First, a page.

Editorial: A toast to Lee's service

Deidre Lee's work in government is much appreciated, and she will be missed

Earlier this month, Deidre Lee announced that she will retire in March after 30 years of government service.

We have grown somewhat inured to the constant drumbeat of departures, but the announcement that Lee is leaving feels different. She has had a storied career that began on the front lines in NASA’s procurement shop. From there, she moved to the top levels of government, as administrator of the Office of Federal Procurement Policy for a time and as leader of procurement and acquisition policy at the Defense Department.

When the General Services Administration was in turmoil, she joined GSA’s Federal Acquisition Service as assistant commissioner of integrated technology services. She later joined the Homeland Security Department’s embattled Federal Emergency Management Agency.

As we all know, leadership doesn’t depend solely on one’s title. True leaders are beacons no matter what position they hold, and that has always been the case with Lee. She also is universally liked and respected, which puts her in a small club these days.

Lee is one of those rare people who can build consensus and be forceful at the same time. She listens, yet she manages to keep the ball moving down the field. She has always looked out for what was best for the agency, the government and the citizens of the country for whom she worked.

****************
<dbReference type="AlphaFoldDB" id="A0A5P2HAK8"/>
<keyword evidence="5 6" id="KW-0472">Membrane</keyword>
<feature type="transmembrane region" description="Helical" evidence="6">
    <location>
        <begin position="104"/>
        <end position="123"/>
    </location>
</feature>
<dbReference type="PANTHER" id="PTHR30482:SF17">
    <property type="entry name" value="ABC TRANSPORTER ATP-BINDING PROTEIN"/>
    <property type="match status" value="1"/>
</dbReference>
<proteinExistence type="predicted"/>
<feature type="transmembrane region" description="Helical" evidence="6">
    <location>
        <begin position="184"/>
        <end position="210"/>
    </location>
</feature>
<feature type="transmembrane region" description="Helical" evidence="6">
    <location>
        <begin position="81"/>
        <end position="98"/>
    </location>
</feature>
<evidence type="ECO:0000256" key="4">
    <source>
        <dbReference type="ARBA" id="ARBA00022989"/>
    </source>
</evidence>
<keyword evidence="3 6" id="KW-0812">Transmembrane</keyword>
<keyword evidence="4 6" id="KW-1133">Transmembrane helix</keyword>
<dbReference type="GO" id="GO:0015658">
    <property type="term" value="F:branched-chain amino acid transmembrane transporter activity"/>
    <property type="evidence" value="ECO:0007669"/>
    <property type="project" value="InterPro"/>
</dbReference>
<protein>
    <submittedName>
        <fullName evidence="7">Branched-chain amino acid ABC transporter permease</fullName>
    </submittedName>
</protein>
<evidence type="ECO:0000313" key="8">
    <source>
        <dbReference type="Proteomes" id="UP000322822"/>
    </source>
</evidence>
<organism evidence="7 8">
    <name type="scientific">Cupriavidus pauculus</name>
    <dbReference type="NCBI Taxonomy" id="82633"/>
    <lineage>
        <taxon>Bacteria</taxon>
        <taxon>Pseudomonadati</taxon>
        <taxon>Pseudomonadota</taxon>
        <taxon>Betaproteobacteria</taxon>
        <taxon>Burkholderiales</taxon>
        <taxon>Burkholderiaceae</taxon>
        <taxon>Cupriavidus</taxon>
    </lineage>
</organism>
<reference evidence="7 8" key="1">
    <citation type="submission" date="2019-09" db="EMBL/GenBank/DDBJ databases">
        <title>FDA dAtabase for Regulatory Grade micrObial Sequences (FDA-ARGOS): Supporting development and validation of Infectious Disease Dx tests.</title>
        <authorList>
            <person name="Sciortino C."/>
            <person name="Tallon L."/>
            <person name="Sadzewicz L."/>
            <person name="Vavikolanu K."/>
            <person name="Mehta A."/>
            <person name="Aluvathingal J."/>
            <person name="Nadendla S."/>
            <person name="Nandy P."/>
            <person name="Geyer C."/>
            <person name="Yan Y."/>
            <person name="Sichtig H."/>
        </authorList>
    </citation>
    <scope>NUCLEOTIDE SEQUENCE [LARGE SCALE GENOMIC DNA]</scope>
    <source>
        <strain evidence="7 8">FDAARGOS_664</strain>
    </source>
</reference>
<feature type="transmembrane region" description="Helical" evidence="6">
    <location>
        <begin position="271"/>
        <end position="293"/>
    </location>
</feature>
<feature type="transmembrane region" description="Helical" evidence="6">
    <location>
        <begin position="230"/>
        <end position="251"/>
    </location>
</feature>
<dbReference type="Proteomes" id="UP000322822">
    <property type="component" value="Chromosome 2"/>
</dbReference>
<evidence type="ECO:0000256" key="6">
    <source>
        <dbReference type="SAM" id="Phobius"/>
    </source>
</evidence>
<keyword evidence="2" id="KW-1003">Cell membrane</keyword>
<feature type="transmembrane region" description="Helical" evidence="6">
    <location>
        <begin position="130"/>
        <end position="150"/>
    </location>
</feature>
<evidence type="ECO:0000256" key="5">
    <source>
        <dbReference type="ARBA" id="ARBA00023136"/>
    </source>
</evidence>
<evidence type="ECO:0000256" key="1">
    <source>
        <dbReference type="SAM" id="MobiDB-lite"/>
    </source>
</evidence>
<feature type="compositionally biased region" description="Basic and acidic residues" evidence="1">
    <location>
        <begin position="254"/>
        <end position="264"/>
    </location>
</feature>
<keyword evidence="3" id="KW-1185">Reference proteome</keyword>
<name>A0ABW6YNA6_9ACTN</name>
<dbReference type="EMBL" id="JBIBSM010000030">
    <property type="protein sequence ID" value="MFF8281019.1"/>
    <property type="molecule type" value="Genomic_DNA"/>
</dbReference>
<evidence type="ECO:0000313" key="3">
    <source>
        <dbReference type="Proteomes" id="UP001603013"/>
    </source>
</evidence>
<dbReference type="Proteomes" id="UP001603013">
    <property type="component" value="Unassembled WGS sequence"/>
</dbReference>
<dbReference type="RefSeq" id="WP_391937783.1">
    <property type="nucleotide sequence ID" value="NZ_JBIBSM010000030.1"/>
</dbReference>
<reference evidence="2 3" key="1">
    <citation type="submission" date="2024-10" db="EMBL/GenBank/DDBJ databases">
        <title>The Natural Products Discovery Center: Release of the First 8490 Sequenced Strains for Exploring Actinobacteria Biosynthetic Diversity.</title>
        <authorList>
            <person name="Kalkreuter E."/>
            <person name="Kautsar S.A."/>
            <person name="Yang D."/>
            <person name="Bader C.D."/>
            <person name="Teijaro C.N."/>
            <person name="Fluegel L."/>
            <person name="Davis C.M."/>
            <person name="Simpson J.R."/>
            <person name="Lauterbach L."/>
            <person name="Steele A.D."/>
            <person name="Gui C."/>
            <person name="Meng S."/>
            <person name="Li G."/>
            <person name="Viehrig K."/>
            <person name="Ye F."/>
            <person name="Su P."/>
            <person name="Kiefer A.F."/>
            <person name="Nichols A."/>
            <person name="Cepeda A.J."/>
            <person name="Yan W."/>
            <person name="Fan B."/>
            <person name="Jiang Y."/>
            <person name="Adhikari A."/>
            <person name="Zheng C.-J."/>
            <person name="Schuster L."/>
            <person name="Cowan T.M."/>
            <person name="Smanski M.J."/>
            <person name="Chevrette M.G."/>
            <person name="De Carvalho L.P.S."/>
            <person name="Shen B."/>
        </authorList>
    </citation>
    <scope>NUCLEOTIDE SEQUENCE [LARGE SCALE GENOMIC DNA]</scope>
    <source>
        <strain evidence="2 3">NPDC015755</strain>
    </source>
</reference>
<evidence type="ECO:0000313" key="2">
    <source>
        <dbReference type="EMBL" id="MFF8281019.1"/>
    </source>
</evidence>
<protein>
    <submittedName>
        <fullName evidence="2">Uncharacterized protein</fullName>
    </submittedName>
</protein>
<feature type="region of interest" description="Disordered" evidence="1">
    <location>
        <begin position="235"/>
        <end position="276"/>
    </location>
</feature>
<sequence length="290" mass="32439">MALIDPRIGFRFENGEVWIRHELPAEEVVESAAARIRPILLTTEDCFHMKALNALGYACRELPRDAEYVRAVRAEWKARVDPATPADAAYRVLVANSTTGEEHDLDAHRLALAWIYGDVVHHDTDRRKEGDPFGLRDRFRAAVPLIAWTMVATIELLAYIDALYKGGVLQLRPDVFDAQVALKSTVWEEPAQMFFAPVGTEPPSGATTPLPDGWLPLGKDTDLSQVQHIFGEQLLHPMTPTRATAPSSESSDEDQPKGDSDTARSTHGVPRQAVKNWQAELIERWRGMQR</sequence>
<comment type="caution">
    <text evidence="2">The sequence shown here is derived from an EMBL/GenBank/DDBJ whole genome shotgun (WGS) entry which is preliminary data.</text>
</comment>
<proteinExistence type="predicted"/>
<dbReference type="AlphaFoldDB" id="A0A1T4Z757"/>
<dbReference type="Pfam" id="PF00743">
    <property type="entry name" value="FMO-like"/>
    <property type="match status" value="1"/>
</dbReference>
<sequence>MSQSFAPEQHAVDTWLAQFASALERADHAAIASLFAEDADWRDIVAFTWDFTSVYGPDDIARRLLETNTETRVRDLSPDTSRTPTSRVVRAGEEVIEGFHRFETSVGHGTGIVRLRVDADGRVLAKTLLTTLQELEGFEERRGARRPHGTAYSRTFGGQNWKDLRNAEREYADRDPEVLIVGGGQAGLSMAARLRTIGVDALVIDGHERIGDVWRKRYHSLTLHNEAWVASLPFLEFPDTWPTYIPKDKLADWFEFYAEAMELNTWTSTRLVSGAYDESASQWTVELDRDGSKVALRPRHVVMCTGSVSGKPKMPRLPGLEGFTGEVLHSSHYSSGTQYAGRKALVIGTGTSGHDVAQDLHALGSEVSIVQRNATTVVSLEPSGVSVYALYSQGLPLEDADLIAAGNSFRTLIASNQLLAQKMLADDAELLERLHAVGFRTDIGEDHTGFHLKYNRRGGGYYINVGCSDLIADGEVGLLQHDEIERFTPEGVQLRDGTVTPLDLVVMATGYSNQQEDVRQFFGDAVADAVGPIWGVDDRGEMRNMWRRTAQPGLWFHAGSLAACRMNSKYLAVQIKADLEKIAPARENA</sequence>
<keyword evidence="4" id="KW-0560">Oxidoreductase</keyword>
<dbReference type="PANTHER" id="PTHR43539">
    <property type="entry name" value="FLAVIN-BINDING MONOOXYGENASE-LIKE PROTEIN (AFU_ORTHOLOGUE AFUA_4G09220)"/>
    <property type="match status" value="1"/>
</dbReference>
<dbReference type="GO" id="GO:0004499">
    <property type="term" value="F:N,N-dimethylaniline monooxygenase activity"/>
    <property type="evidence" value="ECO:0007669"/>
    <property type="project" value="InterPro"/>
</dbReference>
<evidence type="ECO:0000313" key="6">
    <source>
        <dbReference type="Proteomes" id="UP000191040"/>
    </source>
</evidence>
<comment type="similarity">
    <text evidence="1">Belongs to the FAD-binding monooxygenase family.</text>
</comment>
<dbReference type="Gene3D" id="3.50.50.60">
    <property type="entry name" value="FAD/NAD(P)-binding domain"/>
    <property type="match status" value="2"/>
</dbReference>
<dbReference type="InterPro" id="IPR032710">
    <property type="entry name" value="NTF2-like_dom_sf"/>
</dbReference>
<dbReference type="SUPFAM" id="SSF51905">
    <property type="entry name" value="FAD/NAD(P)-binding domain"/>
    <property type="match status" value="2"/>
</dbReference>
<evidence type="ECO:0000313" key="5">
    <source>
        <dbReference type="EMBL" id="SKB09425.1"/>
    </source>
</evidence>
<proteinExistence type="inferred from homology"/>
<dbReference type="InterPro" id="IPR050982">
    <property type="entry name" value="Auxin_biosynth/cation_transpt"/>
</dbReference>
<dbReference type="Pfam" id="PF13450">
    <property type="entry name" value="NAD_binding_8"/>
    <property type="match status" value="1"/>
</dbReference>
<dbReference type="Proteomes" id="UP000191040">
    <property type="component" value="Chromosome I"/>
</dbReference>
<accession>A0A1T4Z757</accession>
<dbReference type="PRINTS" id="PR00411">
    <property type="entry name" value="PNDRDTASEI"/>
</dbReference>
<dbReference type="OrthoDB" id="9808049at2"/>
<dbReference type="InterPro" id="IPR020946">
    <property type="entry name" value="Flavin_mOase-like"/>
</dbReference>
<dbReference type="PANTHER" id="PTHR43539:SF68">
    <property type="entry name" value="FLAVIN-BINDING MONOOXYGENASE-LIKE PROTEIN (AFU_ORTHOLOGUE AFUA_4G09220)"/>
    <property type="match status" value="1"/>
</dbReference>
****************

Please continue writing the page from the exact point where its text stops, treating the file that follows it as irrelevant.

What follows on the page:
She also has been astute about remaining above the fray so she could be fair and objective. However, we think she could have played a more forceful role in certain debates, particularly those about procurement issues.

Nevertheless, we deeply respect her abilities as a leader who unites rather than divides — a skill that is desperately needed these days. Her attributes as a leader made her views, when she did express them, worth listening to.

Lee preferred to speak through her actions. Last year, she received a Greater Washington Government Contractor Award for being the public-sector partner of the year. It would have been easy for Lee to dodge that kind of award at a time when government/industry partnerships are under attack. But she didn’t because she believes in those partnerships.

Lee has been a model of government service and a procurement leader. We thank her for her years of service.

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